The lithium-ion battery has played an integral role in powering the modern-day world – but questions remain about its environmental impact.

The rechargeable batteries, which are used in everything from mobile phones to electric cars, hit the news this week after three scientists behind its development were awarded the 2019 Nobel Prize for chemistry.

John B Goodenough, 97, became the oldest ever Nobel laureate and he shared the nine million Swedish kronor ($904,000) award with fellow researchers M Stanley Whittingham and Akira Yoshino.

The Nobel Committee said: “Lithium-ion batteries are used globally to power the portable electronics that we use to communicate, work, study, listen to music and search for knowledge.”

Despite the accolade, lithium-ion batteries have their critics. Here we take a look at how they operate and the issues that surround them.


What makes the lithium-ion battery different to other batteries?

Batteries are an integral part of life in the 21st century, providing the world with electricity in a convenient, portable format.

But the main flaw with a number of batteries – including lead acid and nickel cadmium – is that they tend to run flat relatively quickly and are then, ultimately, thrown away.

According to the Environmental Protection Agency (EPA), the US alone throws away more than three billion batteries each year.

This means it’s not just the pockets of the average person taking a hit, but also the environment.

That is where rechargeable batteries, like the Nobel Prize-winning ones that use the reactive alkali metal lithium, strive to resolve that issue.

It was during the global oil crisis of the 1970s that the foundation of the lithium-ion battery was laid on, when Nottingham-born M Stanley Whittingham worked to develop energy technologies that did not rely on fossil fuels.

After constructing the cathode, which is the positive terminal in a lithium battery, Whittingham then made the anode – the battery’s negative terminal, from metallic lithium.

The resulting device was able to release just over two volts, but given that the metallic lithium made it explosive, John B Goodenough decided to use cobalt oxide to boost the battery’s potential to four volts in 1980.

Using the cathode as a basis, Akira Yoshino created the first commercially viable lithium-ion battery in 1985, leading to Sony releasing the first edition of the product in 1991.

Professor of chemistry Olof Ramström recently said that lithium-ion batteries had “enabled the mobile world”.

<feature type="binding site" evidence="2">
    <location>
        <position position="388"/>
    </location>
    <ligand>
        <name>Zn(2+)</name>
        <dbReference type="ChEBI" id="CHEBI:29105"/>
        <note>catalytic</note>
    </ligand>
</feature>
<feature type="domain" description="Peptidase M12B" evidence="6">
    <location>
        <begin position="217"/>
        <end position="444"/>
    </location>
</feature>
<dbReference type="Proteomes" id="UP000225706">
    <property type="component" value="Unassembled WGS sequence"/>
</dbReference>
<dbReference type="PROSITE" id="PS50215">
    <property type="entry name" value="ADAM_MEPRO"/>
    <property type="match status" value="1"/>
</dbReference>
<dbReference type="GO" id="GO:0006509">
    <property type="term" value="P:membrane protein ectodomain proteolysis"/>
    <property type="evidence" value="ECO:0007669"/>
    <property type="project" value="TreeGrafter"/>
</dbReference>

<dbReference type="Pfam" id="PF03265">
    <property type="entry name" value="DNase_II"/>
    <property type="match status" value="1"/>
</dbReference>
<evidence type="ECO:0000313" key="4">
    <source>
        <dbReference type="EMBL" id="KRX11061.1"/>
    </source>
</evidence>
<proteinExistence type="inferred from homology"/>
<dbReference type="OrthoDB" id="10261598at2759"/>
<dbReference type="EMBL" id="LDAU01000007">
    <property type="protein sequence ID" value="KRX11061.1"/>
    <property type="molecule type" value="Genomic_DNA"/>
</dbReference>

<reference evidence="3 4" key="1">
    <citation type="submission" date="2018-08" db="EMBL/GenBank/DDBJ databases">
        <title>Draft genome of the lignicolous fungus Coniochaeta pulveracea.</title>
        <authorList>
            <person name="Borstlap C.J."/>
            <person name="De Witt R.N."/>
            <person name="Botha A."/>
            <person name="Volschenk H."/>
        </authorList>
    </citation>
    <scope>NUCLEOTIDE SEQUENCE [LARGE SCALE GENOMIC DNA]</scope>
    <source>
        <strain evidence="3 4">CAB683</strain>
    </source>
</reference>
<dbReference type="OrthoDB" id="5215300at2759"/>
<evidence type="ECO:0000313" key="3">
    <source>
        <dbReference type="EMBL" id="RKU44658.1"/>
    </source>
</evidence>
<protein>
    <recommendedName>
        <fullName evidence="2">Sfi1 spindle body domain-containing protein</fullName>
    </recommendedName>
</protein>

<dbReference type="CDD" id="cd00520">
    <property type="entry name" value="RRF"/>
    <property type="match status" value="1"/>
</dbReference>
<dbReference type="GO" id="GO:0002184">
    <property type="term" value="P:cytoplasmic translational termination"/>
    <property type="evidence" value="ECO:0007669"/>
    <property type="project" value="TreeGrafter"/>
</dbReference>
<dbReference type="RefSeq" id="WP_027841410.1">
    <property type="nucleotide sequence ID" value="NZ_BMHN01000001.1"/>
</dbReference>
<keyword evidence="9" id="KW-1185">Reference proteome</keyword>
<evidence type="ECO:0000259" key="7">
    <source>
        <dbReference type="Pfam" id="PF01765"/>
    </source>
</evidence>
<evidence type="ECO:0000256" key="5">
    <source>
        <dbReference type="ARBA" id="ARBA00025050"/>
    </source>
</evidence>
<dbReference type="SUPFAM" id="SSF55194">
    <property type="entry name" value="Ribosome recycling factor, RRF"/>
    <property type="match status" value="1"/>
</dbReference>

In the present day, everything from our smartphone, iPad and laptop to electric cars would not be possible without being powered by lithium-ion batteries.

There have been many questions raised, though, with regards to whether the batteries should continue to be a big player as the world moves towards a greener future.


Issues with environmental impact of lithium-ion battery

Grid-scale storage and price

National Grid
The price of lithium-ion could be a stumbling for battery power usage in grid-scale storage Photo: courtesy of 41330/Pixabay.

There are huge question marks surrounding whether lithium-ion batteries can be used for large grid-scale storage in an attempt to clean up the grid and replace fossil fuel plants.

Although this may be the best economical solution, the main question surrounding the future of lithium-ion batteries in grid-scale storage is the costs involved.

A study in early 2018 by the Energy & Environmental Science journal found that, in order to meet 80% of US electricity demand with wind and solar, it would require either a nationwide high-speed transmission system that can balance renewable generation over hundreds of miles or 12 hours of electricity storage for the whole system.

At current prices, a battery storage system of that size would cost more than $2.5tn.

A 2016 report on the value of energy storage in decarbonising the electricity sector by the Massachusetts Institute of Technology (MIT) and the University of Chicago’s Argonne National Lab found there are potential problems with using batteries for grid-scale storage.

The study found steeply diminishing returns when a lot of battery storage is added to the grid.

It concluded that coupling battery storage with renewable plants is a “weak substitute” for large, flexible coal or natural-gas combined-cycle plants – ones that can be tapped at any time, run continuously, and vary output levels to meet shifting demand throughout the day.


Polluting rivers and killing wildlife

There have been huge problems reported from the surrounding areas of the Ganzizhou Rongda lithium mine in Tibet.

Protestors from the nearby town of Tagong took to the streets in 2016, after fish from the nearby Liqi River were found dead on mass following a toxic chemical leak from the mine.

The area has seen a sharp rise in mining activity in recent years, which has led to two similar incidents in just a seven-year period. Fish and other livestock have been found dead after drinking the polluted water.

Chinese automotive firm BYD (Build Your Dreams), which is the world’s largest supplier of lithium-ion batteries for smartphones and other forms of technology, is one of the companies which undertakes mining operations in the area.


Environmental problems in South America

Lithium-ion battery environmental impact
In Salar de Atacama, mining activities consumed up to 65% of the region’s water, causing havoc for local farmers (credit: Francesco Mocellin)

In Chile, the world’s second-biggest lithium producer after Australia, is also feeling the effects of mining.

In order to begin operations, miners drill holes into salt flats to pump salty, mineral-rich brine to the surface.

The holes are then left for a period of up to 18 months so the liquid can evaporate, before returning to scoop up the lithium carbonate, which can then be turned into metallic lithium.

But this leaves the potential situation similar to the one in Tibet, destroying local habitats and polluting nearby grasslands and rivers, with hydrochloric acid being used in the lithium process.

One of the main issues in Chile, though, is the water consumption associated with lithium mining. For every tonne of lithium produced, 500,000 gallons of water is used.

In Salar de Atacama, mining activities consumed up to 65% of the region’s water, causing havoc for local farmers.

Elsewhere in South America, Argentinians in the Salar de Hombre Muerto natural salt pan have expressed concerns over the lithium mining in the region, citing contamination to streams and the irrigation of crops.